One hundred unique street banners now hang from city light poles throughout downtown DC, as part of a public arts and environmental initiative known as the Urban Forest Project.
(Washington, DC) One hundred unique street banners now hang from city light poles throughout downtown DC, as part of a public arts and environmental initiative known as the Urban Forest Project. Each banner uses the form of, or metaphor for, a tree to make powerful, often humorous, visual statements about the environment. They create a forest of thoughtful images in the heart of the nation's capitol to promote a cleaner, greener and more sustainable city.
This project is being presented in Washington by the District Department of Transportation (DDOT), in collaboration with the Corcoran College of Art and Design, AIGA DC and is sponsored by the Downtown DC Business Improvement District’s ecoDistrict program.
This innovative project—similar to efforts in several other cities—was adapted to raise public awareness about greening and tree planting initiatives in DC.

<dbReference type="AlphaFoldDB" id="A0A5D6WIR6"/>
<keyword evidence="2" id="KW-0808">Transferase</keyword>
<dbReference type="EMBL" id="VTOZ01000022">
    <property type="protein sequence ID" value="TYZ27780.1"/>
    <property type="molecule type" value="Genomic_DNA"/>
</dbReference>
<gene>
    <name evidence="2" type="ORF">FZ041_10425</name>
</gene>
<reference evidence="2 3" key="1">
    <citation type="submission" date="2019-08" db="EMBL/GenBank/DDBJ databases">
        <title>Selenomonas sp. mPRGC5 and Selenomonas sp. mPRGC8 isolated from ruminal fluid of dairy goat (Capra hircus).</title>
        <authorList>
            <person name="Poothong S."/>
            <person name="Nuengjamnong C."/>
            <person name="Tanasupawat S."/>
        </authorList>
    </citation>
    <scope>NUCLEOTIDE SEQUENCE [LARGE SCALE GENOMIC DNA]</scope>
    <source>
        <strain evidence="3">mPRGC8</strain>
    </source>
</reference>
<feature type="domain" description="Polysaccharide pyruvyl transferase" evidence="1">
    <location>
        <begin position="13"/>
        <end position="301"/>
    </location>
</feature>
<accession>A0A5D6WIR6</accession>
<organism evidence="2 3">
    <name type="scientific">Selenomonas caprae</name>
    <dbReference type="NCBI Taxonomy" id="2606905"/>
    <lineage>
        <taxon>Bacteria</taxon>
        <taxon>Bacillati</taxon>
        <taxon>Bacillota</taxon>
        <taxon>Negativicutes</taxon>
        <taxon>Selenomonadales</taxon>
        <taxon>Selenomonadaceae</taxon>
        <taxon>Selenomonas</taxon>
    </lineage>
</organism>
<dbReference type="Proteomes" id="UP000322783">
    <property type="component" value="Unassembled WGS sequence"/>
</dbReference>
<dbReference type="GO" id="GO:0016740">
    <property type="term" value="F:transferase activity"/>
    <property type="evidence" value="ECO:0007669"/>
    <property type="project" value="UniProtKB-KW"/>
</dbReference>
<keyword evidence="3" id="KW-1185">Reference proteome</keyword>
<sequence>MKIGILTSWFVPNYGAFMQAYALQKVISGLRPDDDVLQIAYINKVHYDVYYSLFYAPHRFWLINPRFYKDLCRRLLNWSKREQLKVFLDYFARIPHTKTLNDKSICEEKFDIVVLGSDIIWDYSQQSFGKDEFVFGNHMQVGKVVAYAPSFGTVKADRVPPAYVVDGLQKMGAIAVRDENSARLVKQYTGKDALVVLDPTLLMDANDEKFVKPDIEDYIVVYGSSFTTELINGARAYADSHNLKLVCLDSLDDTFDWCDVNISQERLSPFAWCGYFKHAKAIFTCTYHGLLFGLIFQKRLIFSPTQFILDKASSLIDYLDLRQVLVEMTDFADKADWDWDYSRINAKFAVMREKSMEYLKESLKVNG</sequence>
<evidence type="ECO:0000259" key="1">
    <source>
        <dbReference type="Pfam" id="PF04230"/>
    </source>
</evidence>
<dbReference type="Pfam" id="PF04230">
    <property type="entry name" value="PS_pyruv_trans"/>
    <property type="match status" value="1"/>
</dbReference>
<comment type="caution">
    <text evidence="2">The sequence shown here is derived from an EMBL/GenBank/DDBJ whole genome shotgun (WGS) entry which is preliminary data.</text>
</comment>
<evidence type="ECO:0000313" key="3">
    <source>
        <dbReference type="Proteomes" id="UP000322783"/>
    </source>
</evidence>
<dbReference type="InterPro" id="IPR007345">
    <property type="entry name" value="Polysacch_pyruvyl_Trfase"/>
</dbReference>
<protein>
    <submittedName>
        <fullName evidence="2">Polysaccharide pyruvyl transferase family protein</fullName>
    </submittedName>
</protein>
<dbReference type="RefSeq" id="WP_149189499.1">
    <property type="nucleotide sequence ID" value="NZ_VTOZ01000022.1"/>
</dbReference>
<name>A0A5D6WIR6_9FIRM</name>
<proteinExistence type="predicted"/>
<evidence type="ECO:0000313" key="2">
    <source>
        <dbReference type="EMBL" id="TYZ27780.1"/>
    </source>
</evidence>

“We hope this project will highlight the importance of growing a healthy urban tree canopy and draw attention to the excellent work done day in and day out by our Urban Forestry Administration,” said DDOT Director Terry Bellamy. “Trees in an urban setting require great care and we need businesses and residents to partner with us to ensure that trees survive.”
“The DowntownDC BID is pleased to be a co-sponsor of the Urban Forest banner project because it provides a visual reminder to visitors, workers and residents that sustainability is something that we’re working on every day in the core of the city,” said Richard H. Bradley, the DowntownDC BID’s Executive Director.
Many of the 100 banners on display were designed by local high school and college students. More information about the artists and the banners is available on the project website at ufp-dc.com .
To see and hear some of the artists talk about the inspiration behind their banners,
visit www.youtube.com/AIGAWASHDC .
Seed funding for the project was provided through a grant from the USDA Forest Service. Additional funding was provided by DDOT and the DowntownDC BID.